Dexter, Timothy
Department of Environmental Studies
2009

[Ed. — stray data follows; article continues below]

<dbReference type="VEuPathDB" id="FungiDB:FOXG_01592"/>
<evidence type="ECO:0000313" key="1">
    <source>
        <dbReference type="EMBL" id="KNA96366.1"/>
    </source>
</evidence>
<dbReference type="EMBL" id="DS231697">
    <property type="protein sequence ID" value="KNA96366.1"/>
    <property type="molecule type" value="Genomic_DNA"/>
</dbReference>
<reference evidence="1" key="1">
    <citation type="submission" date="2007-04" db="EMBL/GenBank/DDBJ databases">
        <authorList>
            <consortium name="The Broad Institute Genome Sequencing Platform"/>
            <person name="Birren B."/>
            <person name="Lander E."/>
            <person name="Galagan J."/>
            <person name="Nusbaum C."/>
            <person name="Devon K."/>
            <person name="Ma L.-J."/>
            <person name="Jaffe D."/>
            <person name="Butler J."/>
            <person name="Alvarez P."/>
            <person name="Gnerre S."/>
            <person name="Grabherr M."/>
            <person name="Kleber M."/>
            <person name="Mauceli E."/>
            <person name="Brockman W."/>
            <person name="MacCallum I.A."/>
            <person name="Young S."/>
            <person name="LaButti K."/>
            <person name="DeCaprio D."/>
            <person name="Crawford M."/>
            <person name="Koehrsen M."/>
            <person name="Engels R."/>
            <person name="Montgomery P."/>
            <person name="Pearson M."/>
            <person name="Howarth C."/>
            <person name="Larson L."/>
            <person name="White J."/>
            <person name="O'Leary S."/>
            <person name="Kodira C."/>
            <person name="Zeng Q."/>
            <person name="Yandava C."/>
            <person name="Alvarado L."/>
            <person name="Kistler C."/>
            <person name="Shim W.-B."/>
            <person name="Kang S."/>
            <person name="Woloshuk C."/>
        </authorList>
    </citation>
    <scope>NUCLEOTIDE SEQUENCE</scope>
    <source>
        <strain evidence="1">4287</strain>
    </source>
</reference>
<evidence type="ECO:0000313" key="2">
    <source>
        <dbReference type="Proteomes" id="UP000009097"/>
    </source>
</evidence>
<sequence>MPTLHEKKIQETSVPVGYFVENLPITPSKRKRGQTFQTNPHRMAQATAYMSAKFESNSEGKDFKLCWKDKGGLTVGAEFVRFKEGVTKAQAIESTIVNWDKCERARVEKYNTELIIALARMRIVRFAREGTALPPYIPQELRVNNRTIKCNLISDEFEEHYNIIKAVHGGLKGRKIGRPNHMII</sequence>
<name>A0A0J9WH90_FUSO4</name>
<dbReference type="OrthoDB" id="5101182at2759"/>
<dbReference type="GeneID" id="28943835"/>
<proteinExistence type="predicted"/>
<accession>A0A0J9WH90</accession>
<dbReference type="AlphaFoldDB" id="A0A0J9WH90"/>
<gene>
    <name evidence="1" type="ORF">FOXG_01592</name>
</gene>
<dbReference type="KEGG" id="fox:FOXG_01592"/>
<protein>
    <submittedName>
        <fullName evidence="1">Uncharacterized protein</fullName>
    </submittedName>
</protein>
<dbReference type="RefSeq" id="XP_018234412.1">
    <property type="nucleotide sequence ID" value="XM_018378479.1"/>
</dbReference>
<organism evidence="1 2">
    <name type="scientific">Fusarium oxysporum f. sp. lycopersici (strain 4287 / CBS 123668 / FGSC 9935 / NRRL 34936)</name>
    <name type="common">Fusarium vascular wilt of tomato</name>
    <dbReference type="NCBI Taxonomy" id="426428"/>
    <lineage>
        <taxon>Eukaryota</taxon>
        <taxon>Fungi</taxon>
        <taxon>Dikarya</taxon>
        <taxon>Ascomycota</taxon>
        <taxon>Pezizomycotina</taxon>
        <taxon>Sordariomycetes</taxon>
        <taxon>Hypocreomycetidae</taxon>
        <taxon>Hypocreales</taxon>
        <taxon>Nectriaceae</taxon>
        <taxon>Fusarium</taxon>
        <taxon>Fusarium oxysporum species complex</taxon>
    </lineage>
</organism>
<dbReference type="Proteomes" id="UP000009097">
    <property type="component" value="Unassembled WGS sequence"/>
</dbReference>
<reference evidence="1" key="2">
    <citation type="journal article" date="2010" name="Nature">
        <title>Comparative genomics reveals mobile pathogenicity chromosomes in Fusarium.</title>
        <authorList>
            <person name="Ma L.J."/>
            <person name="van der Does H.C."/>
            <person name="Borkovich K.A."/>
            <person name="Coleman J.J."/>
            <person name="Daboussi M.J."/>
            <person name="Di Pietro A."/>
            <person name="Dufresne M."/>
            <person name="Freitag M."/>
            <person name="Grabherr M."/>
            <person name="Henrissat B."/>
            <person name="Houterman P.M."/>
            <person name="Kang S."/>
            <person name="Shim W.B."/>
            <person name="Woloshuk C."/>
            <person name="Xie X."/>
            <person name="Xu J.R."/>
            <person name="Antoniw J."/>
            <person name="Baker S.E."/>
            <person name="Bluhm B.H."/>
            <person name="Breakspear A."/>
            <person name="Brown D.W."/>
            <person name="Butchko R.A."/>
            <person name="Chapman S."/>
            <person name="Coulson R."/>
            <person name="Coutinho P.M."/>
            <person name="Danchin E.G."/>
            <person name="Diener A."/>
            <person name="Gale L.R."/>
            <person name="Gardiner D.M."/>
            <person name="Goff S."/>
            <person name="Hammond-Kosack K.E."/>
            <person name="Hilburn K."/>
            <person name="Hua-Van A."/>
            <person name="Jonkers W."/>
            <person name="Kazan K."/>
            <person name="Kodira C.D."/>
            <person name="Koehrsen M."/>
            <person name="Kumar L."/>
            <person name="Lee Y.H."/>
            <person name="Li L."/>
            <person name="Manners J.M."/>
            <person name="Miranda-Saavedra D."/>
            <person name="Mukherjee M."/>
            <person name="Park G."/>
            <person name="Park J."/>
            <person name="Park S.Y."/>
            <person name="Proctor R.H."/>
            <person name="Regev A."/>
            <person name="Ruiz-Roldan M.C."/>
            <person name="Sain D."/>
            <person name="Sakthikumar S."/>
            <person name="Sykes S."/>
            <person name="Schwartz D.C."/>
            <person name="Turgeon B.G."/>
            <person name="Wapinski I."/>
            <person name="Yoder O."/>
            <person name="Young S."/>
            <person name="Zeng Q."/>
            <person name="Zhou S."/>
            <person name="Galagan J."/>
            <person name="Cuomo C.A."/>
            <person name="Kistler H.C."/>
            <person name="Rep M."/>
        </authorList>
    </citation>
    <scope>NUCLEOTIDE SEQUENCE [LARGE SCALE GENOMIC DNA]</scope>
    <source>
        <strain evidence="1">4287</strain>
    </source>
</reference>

Little documentation exists about the utilization of vernal pool habitats by mammals, particularly by large mammal species such as carnivores and ungulates. For example, although vernal pools support herbaceous browse preferred by white-tailed deer and moose, preferential use of Northeastern vernal pools by these species has not been documented. To evaluate whether these large herbivores preferentially visit vernal pools, we quantified white-tailed deer and moose pellet groups in vernal pools, control plots, and their upland buffers in Pisgah State Forest, southern New Hampshire, USA. Significantly more deer and moose pellet groups were observed in buffers around vernal pools than in buffers around control plots (x2 = 5.27, P = 0.022; x2 = 20.95, P = <0.0001, respectively). Significantly more deer and moose pellet groups were observed within buffers around vernal pools with high vegetation biomass than within buffers around vernal pools with low vegetation biomass (x2 = 27.18, P = <0.0001). If the differences in pellet group counts represent actual differences in habitat use, the results suggest deer and moose may utilize northeastern vernal pool habitats preferentially when compared to surrounding upland forest habitat. A weak association between scat pellet group deposition and vegetation biomass was established but should be interpreted cautiously given our qualitative vegetation assessment methods.